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Oct 2, 2020

With to-do list checked off, U.S. physicists ask, ‘What’s next?’

Posted by in category: particle physics

So next week, as U.S. particle physicists start to drum up new ideas for the next decade in a yearlong Snowmass process—named for the Colorado ski resort where such planning exercises once took place—they have no single big project to push for (or against). And in some subfields, the next steps seem far less obvious than they were 10 years ago. “We have to be much more open minded about what particle physics and fundamental physics are,” says Young-Kee Kim of the University of Chicago and chair of the American Physical Society’s division of particles and fields, which is sponsoring the planning exercise.

Giant neutrino experiment is the only sure thing for the field.

Oct 2, 2020

EV West develops Tesla crate motor that fits LS, small-block mounts

Posted by in categories: sustainability, transportation

EV West, a company that sells electric car components such as motors, controllers, batteries has a Tesla crate motor that fits Chevy LS, small-block mounts.

Oct 2, 2020

Live coverage: SpaceX aborts launch of GPS satellite

Posted by in category: satellites

Live coverage of the countdown and launch of a SpaceX Falcon 9 rocket from Cape Canaveral Air Force Station in Florida with the U.S. Air Force’s GPS 3 SV04 navigation satellite. Text updates will appear automatically below. Follow us on Twitter.

Read our full story.

Oct 2, 2020

Definitely not Windows 95: What operating systems keep things running in space?

Posted by in categories: computing, space

The updates don’t come every spring and fall, but space operating systems keep evolving.

Oct 2, 2020

‘Young’ microbiota can reverse ageing of the immune system and boost vaccines

Posted by in categories: biotech/medical, life extension

Every human being is home to trillions of microbes that are collectively known as the microbiota. Recent research into how these microbes affect the immune system may explain why older people are more vulnerable to disease and suggest ways to tackle that vulnerability.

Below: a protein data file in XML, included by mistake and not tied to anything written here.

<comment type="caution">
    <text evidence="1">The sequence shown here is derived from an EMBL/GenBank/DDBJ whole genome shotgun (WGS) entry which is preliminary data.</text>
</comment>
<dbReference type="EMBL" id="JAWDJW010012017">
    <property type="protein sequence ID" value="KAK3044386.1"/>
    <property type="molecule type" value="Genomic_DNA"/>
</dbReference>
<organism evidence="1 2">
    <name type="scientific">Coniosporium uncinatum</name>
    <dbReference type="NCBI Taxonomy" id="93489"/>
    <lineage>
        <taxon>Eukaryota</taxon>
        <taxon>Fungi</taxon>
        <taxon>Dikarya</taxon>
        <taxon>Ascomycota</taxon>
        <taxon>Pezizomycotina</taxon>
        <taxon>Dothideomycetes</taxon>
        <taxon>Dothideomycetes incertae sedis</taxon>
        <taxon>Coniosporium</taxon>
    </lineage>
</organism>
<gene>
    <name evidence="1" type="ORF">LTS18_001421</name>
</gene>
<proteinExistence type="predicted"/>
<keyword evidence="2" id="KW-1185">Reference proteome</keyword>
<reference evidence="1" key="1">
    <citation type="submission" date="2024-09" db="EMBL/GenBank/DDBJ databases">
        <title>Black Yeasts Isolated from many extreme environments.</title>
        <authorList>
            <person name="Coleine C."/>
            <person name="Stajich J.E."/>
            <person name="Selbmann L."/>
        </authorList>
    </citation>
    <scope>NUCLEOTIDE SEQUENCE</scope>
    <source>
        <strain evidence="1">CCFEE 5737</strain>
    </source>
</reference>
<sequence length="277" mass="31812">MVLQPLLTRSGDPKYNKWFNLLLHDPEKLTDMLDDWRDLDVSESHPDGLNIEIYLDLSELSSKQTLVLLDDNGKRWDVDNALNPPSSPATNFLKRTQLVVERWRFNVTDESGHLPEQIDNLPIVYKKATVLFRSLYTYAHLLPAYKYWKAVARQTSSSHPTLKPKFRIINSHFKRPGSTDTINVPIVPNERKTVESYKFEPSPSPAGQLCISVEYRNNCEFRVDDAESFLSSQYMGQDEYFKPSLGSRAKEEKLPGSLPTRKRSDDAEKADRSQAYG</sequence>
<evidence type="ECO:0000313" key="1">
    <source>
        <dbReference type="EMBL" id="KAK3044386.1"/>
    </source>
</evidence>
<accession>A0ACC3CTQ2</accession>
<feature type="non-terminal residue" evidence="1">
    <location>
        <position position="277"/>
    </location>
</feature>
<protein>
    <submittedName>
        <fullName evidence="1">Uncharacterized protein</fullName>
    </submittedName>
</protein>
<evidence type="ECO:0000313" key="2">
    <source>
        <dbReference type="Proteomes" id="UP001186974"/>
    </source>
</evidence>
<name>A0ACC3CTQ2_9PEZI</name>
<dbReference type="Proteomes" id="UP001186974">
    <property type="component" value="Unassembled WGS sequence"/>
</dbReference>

Scientists at The University of Edinburgh’s Roslin Institute, led by Professor Neil Mabbott, discovered that as mice get older they showed a marked decrease in the number of M cells found in the lining of the gut. These are specialised cells that look out for infections and trigger the early stages of the immune response. Fewer M cells means a weaker immune system. At the same time, the researchers found that the older mice had depleted microbiota compared to younger mice. The microbiota were less diverse and certain species known to decrease inflammation of the gut in humans were missing.

Oct 2, 2020

Huge Machine Captures Energy From Ocean Waves

Posted by in category: energy

Turbulent Past

Several companies and teams of scientists have tried to make wave energy a reality in the past, but as Greentech notes, many of their projects fell apart or ran out of money. But with renewed interest — and funding — in the industry, more companies are starting to test out their devices.

“We’re in that valley of death, climbing out of there at the moment,” naval architect Christopher Ridgewell, CEO of AW-Energy, a Finnish company working on a wave energy device called the WaveRoller, told Greentech.

Oct 2, 2020

Scientists Reveal First Direct Image of an Exoplanet Only 63 Light-Years Away